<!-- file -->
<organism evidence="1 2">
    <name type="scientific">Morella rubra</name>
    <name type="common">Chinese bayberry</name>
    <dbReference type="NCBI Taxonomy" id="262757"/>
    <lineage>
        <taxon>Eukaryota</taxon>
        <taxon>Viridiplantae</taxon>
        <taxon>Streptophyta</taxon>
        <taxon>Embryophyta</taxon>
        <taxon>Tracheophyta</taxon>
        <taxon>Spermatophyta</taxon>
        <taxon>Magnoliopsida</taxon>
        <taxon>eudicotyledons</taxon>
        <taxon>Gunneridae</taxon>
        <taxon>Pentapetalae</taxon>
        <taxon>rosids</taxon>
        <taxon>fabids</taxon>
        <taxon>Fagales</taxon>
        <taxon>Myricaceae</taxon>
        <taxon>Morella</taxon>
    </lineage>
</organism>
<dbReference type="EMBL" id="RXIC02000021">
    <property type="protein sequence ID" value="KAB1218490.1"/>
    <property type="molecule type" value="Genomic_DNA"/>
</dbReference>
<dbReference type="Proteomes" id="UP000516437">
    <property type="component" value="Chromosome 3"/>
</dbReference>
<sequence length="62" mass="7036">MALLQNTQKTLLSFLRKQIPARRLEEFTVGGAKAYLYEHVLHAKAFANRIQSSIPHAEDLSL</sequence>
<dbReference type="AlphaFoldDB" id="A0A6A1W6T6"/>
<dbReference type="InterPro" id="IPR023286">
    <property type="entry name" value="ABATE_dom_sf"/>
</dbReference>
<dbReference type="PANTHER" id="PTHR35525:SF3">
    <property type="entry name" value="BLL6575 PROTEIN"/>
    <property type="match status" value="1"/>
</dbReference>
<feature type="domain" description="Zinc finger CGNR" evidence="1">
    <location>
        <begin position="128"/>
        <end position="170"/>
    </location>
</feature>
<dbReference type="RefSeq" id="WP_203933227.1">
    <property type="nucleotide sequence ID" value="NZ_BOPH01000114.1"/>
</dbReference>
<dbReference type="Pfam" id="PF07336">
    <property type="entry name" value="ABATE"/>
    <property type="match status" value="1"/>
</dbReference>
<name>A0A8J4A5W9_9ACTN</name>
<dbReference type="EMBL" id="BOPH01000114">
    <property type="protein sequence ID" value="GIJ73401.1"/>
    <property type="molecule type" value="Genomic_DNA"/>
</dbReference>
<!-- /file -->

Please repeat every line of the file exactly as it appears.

<organism evidence="1 2">
    <name type="scientific">Morella rubra</name>
    <name type="common">Chinese bayberry</name>
    <dbReference type="NCBI Taxonomy" id="262757"/>
    <lineage>
        <taxon>Eukaryota</taxon>
        <taxon>Viridiplantae</taxon>
        <taxon>Streptophyta</taxon>
        <taxon>Embryophyta</taxon>
        <taxon>Tracheophyta</taxon>
        <taxon>Spermatophyta</taxon>
        <taxon>Magnoliopsida</taxon>
        <taxon>eudicotyledons</taxon>
        <taxon>Gunneridae</taxon>
        <taxon>Pentapetalae</taxon>
        <taxon>rosids</taxon>
        <taxon>fabids</taxon>
        <taxon>Fagales</taxon>
        <taxon>Myricaceae</taxon>
        <taxon>Morella</taxon>
    </lineage>
</organism>
<dbReference type="EMBL" id="RXIC02000021">
    <property type="protein sequence ID" value="KAB1218490.1"/>
    <property type="molecule type" value="Genomic_DNA"/>
</dbReference>
<dbReference type="Proteomes" id="UP000516437">
    <property type="component" value="Chromosome 3"/>
</dbReference>
<sequence length="62" mass="7036">MALLQNTQKTLLSFLRKQIPARRLEEFTVGGAKAYLYEHVLHAKAFANRIQSSIPHAEDLSL</sequence>
<dbReference type="AlphaFoldDB" id="A0A6A1W6T6"/>
<dbReference type="InterPro" id="IPR023286">
    <property type="entry name" value="ABATE_dom_sf"/>
</dbReference>
<dbReference type="PANTHER" id="PTHR35525:SF3">
    <property type="entry name" value="BLL6575 PROTEIN"/>
    <property type="match status" value="1"/>
</dbReference>
<feature type="domain" description="Zinc finger CGNR" evidence="1">
    <location>
        <begin position="128"/>
        <end position="170"/>
    </location>
</feature>
<dbReference type="RefSeq" id="WP_203933227.1">
    <property type="nucleotide sequence ID" value="NZ_BOPH01000114.1"/>
</dbReference>
<dbReference type="Pfam" id="PF07336">
    <property type="entry name" value="ABATE"/>
    <property type="match status" value="1"/>
</dbReference>
<name>A0A8J4A5W9_9ACTN</name>
<dbReference type="EMBL" id="BOPH01000114">
    <property type="protein sequence ID" value="GIJ73401.1"/>
    <property type="molecule type" value="Genomic_DNA"/>
</dbReference>